The AMA testified in support of the bill and has issued statements arguing that it offers essential but properly limited redress of doctors' loss of decision-making power to health care institutions. Pointing out that the six largest health insurance companies exercise major influence over the national market, the AMA asserts that they dictate health care decisions and force physicians to accept “take it or leave it” contracts. Such practices, it argues, force the 80% of patients who are under managed care to accept the cheapest treatment, prevent them from learning of treatment options, can result in release of confidential patient information, and force rules and restrictions on physicians that lead to inadequate patient care. Modifying the antitrust laws through an exemption specific to health care professionals, the AMA argues, would strengthen the ability of physicians to organize for bargaining purposes (whether through unions or otherwise) but retain other antitrust limitations. The AMA asserts that the bill would not enable organized professionals to meet and set prices among themselves. Rather, they would have to reach agreement directly with health care plans on contract terms covering fees, reimbursements, referrals to specialists, drug formularies, patient privacy and convenience, clauses that prevent doctors from discussing some treatment options with patients, and other issues. Existing Justice Department and the Federal Trade Commission antitrust oversight of physicians would continue under H. R. 1304 and cessations of service to patients, such as strikes, would be specifically prohibited.

Opposition to H. R. 1304

Opponents of H. R. 1304 argue that professionals already have the power to bargain collectively on patient care issues so long as they do not resort to boycott; thus, the disagreement is over money. The bill, they say, essentially would allow professionals to fix prices for their services and to coerce health care institutions into accepting them. Testimony by the Health Insurance Association of America (HIAA) and the Antitrust Coalition for Consumer Choice in Health Care expanded on this argument. They asserted that the health care system is intensely competitive but offers a good power balance between professional providers and managed care institutions. They argued that the bill's antitrust waiver destroys this balance by allowing professionals to increase costs to businesses, consumers, and taxpayers. They argued further that the health care industry is evolving and diversifying with the creation of HMOs, preferred provider organizations, and point-of-service plans, and that these choices are successful because they control health care expenses. They do not see the current system as placing professionals at a disadvantage, but rather as creating a healthy market by enabling insurers, employers, and consumers to control costs heretofore based on physicians' ability to increase both the amount of service and the fee charged. They assert that despite cost controls, between 1985 and 1996 physicians' median income rose by 77%, to $166,000 a year.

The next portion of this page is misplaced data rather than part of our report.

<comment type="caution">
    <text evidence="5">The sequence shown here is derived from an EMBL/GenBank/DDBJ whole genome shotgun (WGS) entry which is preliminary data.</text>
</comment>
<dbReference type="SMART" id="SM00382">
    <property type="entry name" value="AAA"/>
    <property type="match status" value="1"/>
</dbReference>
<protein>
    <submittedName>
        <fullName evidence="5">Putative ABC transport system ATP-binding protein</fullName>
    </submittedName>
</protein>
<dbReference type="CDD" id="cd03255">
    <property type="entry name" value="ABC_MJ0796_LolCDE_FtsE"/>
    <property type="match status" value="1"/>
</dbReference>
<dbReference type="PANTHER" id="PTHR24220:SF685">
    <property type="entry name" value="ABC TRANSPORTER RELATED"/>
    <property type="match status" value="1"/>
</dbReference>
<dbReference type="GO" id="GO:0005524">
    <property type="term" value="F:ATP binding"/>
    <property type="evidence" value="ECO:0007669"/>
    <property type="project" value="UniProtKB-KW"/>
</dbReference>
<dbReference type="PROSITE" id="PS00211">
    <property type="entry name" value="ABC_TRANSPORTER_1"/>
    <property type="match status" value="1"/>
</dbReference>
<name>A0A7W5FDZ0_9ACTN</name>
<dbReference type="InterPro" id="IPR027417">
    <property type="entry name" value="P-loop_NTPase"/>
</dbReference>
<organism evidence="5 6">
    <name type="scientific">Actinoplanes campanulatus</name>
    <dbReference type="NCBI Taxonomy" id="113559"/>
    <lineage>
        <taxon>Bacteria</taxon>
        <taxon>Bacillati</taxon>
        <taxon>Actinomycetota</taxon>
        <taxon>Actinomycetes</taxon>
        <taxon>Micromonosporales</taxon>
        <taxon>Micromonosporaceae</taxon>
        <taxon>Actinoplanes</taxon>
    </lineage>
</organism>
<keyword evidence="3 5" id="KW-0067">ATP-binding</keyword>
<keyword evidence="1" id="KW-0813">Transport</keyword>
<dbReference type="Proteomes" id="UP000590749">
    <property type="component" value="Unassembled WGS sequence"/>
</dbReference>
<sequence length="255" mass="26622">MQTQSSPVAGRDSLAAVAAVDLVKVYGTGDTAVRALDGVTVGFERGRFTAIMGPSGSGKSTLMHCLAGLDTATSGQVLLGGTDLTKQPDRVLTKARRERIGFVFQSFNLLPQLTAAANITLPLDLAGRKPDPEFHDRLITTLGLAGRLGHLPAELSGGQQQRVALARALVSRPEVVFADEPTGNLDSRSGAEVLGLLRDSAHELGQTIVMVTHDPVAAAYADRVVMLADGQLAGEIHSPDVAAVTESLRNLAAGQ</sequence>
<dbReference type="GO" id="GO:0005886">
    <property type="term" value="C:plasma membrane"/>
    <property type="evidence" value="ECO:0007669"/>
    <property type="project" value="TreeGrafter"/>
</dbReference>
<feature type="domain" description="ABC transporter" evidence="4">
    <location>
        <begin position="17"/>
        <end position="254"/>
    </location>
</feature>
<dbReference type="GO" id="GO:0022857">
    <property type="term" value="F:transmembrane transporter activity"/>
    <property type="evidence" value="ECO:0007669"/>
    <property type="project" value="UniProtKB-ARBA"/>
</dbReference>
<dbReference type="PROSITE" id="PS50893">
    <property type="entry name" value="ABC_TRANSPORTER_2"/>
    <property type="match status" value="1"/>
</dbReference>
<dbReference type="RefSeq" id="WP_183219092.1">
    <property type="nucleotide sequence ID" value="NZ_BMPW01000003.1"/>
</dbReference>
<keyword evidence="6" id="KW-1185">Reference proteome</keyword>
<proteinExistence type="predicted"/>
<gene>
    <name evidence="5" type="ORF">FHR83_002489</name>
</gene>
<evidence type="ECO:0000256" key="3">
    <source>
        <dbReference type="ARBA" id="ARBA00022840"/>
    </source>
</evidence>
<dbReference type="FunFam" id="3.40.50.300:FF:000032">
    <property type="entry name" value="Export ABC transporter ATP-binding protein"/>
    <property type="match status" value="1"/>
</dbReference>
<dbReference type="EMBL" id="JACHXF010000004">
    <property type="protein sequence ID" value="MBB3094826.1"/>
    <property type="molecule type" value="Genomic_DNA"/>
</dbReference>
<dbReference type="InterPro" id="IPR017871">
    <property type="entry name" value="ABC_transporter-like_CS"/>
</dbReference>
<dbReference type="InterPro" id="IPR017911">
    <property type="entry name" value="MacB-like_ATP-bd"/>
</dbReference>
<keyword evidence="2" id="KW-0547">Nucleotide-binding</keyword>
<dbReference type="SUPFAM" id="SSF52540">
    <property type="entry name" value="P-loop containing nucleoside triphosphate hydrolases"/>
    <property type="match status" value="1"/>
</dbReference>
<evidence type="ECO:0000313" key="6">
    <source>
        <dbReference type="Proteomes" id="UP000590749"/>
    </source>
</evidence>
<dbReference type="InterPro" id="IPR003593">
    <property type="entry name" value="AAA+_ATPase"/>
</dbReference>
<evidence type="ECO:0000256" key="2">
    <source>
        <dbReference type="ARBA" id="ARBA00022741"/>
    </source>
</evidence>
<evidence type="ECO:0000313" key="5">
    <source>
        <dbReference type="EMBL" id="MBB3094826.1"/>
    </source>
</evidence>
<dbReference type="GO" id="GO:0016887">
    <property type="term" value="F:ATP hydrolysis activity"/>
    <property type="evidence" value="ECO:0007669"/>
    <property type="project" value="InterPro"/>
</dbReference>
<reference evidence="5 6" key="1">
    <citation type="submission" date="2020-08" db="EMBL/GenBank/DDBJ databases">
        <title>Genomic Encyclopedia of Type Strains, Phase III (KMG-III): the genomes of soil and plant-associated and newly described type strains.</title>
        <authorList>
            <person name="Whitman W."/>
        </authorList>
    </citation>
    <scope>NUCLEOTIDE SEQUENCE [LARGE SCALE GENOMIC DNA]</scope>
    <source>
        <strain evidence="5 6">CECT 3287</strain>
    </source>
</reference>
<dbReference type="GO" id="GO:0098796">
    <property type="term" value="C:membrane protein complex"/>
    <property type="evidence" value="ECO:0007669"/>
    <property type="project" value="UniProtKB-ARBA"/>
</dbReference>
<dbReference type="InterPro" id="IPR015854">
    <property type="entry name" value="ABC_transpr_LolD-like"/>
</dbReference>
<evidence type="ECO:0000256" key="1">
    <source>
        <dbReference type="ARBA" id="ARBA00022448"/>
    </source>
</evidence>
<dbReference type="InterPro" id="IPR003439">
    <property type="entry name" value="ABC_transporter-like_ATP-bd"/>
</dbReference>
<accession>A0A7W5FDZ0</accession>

The bill's opponents also believe that since many physicians belong to group practices that may number hundreds of members and thousands of patients, their competitive disadvantage is more imaginary than real. Opponents perceive the bill as giving health professionals a tool they can use to continue increasing health costs, which consumers and taxpayers ultimately pay. The HIAA cited estimates from a study it commissioned that higher fees resulting from collective bargaining would increase health care costs by $16.6 billion to $25.6 billion a year, an increase of 4.2% to 6.5% of expenditures on health professionals without any improvement in service quality.


The state action doctrine, which originated with a 1943 U. S. Supreme Court decision, requires the state to monitor closely any anticompetitive activity exempted from antitrust prohibitions to make sure it continues to provide the public good that justified the exemption. According to Physician's News Digest (June 1999), the state of Washington availed itself of the doctrine in 1995, but restricted physicians to joint negotiations over contractual issues other than fees (RCW 43.72.300 and 310).

Legislation in Texas has taken joint negotiations further. Senate Bill 1468 (enclosed with bill analysis), enacted in 1999, expires September 1, 2003. It permits physicians to negotiate jointly, through an appointed third party, with health benefit plans on a variety of contract terms and conditions. But fees and certain other compensation issues become negotiable only if the plan has substantial market power and the terms at issue adversely affect the quality and availability of patient care (Articles. 29.05, 29.06). The attorney general determines what constitutes substantial market power and approves or disapproves the contract. He must approve it if the applicants demonstrate that its likely benefits outweigh the disadvantages attributable to a resulting reduction in competition.

The Texas law allows “joint negotiation” rather than “collective bargaining.” The difference is more than semantic, in that it lets each physician decide whether to be bound by the terms and conditions negotiated. A unionized collective bargain, by contrast, binds participants to conditions adopted by majority vote. The option works both ways: health plans may also decline to negotiate, which is not the case in union negotiations under NLRA.

Several other states have introduced legislation to enable physicians to engage in collective bargaining. Many bills require that an insurer have substantial market power either in a geographic area or a market segment before physicians (in some bills, all health care professionals) may negotiate jointly. The NCSL regularly updates a bill status report, “2000 Legislative Session Collective Negotiation,” available on its web site,